Skip to main content
News Regulation

‘More thought’ needed for storage-led DSR participation in Capacity Market, Ofgem says

Image: Ofgem.

Image: Ofgem.

Ofgem has said that “more thought” is needed on how demand-side response (DSR) units can incorporate limited duration technologies, such as storage, when bidding for Capacity Market contracts.

The note comes amidst a government consultation on the future of the Capacity Market which has raised the prospect of storage technologies being barred from listing and pre-qualifying as unproven DSR in future auctions.

Earlier this month a number of battery storage assets owned by the likes of Anesco and Eelpower successfully landed capacity agreements in the T-3 auction, taking more than 100MW of the 533MW of proven and unproven DSR capacity contracted.

This was followed by Anesco then dominating the DSR-related agreements awarded under the T-1 top-up auction a week later, securing more than 65MW worth of DSR contracts via its portfolio of battery storage projects.

At present, there is nothing expressly prohibiting storage assets listing as DSR within the Capacity Market, a procedural side-step of contentious de-rating factors applied to limited duration battery storage technologies in 2017. The prospect of such a loophole was first raised by ScottishPower in March 2018, with the company seeking the creation of a separate ‘Storage DSR’ class in the Capacity Market to capture such bids and apply de-rating factors.

Ofgem then committed in April 2018 to consulting on the potential de-rating of storage-led DSR capacity contracts, suggesting that it would do so in 2019. But the regulator’s failure to do so last year opened the window for such agreements to be awarded, leading to the first of their kind in the EMR Delivery Body’s – National Grid ESO – auctions this month.

When contacted by Current±, an Ofgem spokesperson said that as per its position in the 2018 rules change consultation, the regulator believes that “more thought needs to be given on how DSR CMUs would incorporate limited duration technologies into their portfolio”, and on how this is then taken into account relating to limited duration assets.

When quizzed on the regulator’s discussions with National Grid ESO, as the acting EMR Delivery Body and facilitator of the Capacity Market auctions, on the subject, Ofgem stressed that it speaks with its CM delivery partners “on a regular basis, and on a variety of issues”, but would not comment on the subject matter of those discussions.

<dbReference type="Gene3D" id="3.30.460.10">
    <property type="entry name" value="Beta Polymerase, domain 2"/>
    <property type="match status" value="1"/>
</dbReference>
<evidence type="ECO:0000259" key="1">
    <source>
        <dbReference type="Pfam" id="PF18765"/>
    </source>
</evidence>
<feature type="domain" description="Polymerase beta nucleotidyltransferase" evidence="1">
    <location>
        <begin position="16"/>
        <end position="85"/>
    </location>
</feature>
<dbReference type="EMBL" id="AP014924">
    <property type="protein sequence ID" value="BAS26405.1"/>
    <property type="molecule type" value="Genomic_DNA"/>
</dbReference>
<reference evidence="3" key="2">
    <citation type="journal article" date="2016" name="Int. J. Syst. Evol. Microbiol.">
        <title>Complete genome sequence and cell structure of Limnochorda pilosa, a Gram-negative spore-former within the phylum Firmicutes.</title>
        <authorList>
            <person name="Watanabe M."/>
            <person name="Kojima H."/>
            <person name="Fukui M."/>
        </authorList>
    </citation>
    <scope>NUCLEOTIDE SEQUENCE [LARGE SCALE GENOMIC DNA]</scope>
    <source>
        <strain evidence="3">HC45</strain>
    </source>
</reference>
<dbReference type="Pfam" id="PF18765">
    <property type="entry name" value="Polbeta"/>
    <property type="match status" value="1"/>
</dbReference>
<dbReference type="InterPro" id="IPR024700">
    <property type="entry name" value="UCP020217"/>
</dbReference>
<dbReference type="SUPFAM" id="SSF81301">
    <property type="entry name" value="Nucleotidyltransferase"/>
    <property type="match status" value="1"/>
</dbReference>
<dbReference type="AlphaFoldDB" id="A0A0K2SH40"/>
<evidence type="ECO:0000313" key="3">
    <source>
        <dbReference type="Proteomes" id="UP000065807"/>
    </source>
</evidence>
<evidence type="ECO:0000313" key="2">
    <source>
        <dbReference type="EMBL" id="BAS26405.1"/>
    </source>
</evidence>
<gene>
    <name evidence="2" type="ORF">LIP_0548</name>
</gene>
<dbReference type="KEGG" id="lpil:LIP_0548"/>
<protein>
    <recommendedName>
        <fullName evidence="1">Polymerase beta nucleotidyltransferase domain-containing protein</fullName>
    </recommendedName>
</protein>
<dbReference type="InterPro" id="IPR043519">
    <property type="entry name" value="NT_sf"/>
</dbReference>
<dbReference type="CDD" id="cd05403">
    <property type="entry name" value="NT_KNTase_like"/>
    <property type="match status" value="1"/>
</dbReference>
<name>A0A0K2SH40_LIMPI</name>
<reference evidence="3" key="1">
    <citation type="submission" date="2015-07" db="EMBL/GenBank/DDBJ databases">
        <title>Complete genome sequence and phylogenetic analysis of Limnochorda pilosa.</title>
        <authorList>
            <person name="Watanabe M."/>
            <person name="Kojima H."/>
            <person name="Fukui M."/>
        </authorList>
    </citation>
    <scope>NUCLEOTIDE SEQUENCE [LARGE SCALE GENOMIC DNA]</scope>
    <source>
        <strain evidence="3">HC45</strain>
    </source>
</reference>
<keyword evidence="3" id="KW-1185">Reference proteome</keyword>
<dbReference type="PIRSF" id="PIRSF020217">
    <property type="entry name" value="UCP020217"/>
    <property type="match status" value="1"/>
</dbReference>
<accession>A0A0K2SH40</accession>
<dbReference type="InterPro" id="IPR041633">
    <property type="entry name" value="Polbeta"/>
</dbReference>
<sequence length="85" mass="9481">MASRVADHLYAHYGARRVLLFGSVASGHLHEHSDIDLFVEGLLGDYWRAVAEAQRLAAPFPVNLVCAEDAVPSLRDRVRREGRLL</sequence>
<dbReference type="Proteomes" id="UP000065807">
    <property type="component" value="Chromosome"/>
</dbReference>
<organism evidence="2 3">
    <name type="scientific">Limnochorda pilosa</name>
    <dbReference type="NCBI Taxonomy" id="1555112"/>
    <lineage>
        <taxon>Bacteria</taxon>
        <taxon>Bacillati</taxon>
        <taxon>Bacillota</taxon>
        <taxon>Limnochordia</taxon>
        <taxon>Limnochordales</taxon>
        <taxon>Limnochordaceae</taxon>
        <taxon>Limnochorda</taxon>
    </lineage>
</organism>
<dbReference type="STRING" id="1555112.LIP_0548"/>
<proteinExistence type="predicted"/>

Ofgem did, however, note that the government is now consulting on rule changes to the Capacity Market which could effectively shut the loophole.

In a consultation launched earlier this month, a section ( labelled ‘avoiding unintended consequences’ makes specific mention of standalone storage units entering the Capacity Market as DSR. The consultation notes that the Department for Business, Energy and Industrial Strategy is aware of operators entering standalone storage units as unproven DSR in order to gain more favourable de-rating factors.

It specifies a standalone storage unit as a storage unit which “primarily imports from (whilst charging) and exports to (whilst generating) the distribution network, rather than primarily providing supply to an on-site customer".

The consultation stresses BEIS’ belief that standalone storage units entering into the CM as unproven DSR could create security of supply risks owing to the CMU’s contribution to the system being overestimated, and doubles down on the need for the loophole to be closed before such units can access multi-year agreements, causing the issue to become “more widespread”.

The consultation proposes an amendment to the description of DSR in the actual Capacity Market legislation, clarifying that the baseline of imported electricity below which metered volumes are reduced – i.e. the level of response garnered from the metered customer – cannot be primarily comprised of electricity used to charge a battery.

BEIS is therefore asking for views on the proposed amendment, questioning whether it would offer suitable clarity of the department’s policy intent and address the issue in full.

Responses to that question (question 10) and others within the Capacity Market consultation are welcomed until the consultation’s closure on 2 March.

More details on how to respond to the consultation can be found here.


End of content

No more pages to load